Diagnosing endometriosis isn't always easy. Lots of things can cause pelvic pain, so even if a girl's symptoms point to endometriosis, a doctor may want to rule out other possibilities.
In addition to doing a physical exam, the doctor will take your medical history by asking you about any concerns and symptoms you have, your past health, your family's health, any medications you're taking, any allergies you may have, and other issues. The doctor may ask about your periods and whether you have had sex. It's important to answer all of these questions honestly so your doctor can figure out what's going on.
Depending on your symptoms, the doctor might ask you to keep a pain diary, which may involve recording this information every time you experience pain:
type of pain (is it sharp? dull? aching? crampy?)
location (where is it?)
duration (how long does it last?)
timing (is the pain related to your period? going to the bathroom?)
intensity (on a scale of 1 to 10, how bad is the pain?)
treatment (did you try anything to make the pain go away? did it help? did anything make the pain worse?)
The severity of the pain isn't always an indication of how severe the endometriosis might be. A girl may have many growths and just a little pain or a few growths and a great deal of pain. Every girl's situation is a little bit different.
The only way to know for certain whether a girl has endometriosis is to perform a minor surgical procedure called laparoscopy (pronounced: la-puh-RAS-kuh-pee). This allows the doctor to know for certain whether a girl has endometrial implants and, if so, how extensive they are.
While a girl is under anesthesia, the doctor makes a small cut near her belly button and inserts a thin, lighted tube (known as a laparoscope) that acts as a tiny video camera so that the doctor can view the pelvic organs. During the procedure, the abdomen is filled with a gas to help the doctor see the organs better. The doctor may also do a biopsy, which means removing small pieces of the growths for examination under a microscope. If endometrial implants are seen, the doctor might be able to remove them.
Even if symptoms point to endometriosis, the doctor might not want to perform a laparoscopy right away, and instead may order scanning tests that can create images of the pelvic region, such as ultrasound or magnetic resonance imaging (MRI). This helps to rule out other possible causes of the symptoms. Doctors also may start by telling a girl to take ibuprofen. Oftentimes, doctors will prescribe birth control pills, not as a method of contraception but because they reduce painful periods, especially those associated with endometriosis.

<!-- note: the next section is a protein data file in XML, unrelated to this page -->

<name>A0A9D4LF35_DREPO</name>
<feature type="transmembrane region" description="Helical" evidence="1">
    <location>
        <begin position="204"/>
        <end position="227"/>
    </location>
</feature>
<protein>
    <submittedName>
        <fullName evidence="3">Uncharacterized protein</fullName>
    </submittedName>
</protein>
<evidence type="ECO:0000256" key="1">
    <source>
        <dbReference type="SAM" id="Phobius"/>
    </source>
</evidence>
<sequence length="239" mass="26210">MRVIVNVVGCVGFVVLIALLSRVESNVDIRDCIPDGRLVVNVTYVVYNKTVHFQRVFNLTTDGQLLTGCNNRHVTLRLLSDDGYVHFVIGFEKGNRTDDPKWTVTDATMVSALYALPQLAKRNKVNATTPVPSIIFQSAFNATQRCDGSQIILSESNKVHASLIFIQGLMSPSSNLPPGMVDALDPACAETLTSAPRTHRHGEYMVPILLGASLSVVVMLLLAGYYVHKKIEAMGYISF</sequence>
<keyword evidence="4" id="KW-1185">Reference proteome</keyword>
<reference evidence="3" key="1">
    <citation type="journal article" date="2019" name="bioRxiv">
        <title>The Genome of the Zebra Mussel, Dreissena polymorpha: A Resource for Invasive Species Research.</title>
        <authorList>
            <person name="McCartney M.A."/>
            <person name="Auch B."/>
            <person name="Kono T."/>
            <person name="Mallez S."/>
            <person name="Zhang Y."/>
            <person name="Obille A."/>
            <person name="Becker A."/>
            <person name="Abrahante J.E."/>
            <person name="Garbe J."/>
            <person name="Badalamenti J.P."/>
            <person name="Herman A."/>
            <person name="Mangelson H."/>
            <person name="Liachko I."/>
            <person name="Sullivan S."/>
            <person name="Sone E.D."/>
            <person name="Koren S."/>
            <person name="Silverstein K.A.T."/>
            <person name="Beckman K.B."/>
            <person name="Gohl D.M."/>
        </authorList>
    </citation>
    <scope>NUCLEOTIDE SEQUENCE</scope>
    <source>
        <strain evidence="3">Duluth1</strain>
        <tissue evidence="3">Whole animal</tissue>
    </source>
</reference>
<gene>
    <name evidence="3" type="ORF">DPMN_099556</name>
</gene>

If these approaches don't work for a girl with endometriosis, then the doctor will probably order the laparoscopy.
Endometriosis can't be cured, but its symptoms usually can be controlled.
Doctors often prescribe birth control pills because they use hormones to prevent ovulation (the monthly release of an egg from an ovary). If a girl doesn't ovulate, then the endometrial implants won't build up as much, and this can make endometriosis less painful.
Other medications used to treat endometriosis work in a similar way as birth control pills to modify the hormone-driven buildup and breakdown of endometrial tissue. Doctors often don't recommend these treatments for teens until well after puberty is completed, though.
Surgery is often helpful if medications don't work. A doctor can remove endometrial growths with the help of a laparoscope. After this treatment, many girls find relief from their symptoms, but some may experience pain again if the growths return over time. A procedure done through a laparoscope is the usual surgical treatment for endometriosis, although in rare cases more extensive surgery may be needed.
Doctors often suggest lifestyle changes for teens who have endometriosis, too. A healthy diet, moderate exercise, and relaxation techniques such as yoga and meditation can sometimes help.
What's It Like to Have Endometriosis?
Apart from the pain, other things can make living with endometriosis a challenge. Some girls find it difficult explaining to friends and teachers why they miss school, sports, or other activities, for example. If you feel embarrassed, ask your doctor to write a note you can give to teachers and coaches so you don't have to explain yourself. You can then work with them to be sure you don't miss out on key assignments — or fun.
You don't have to go into detail about your condition to friends or classmates unless you want to. If you think someone won't understand, just tell that person you're not feeling well. You have no obligation to provide them with a detailed explanation.
These days, doctors are more likely to recognize endometriosis. Once they're diagnosed, many girls find that medication limits the extent of their endometriosis. It also controls pain so they can take part in the activities they enjoy.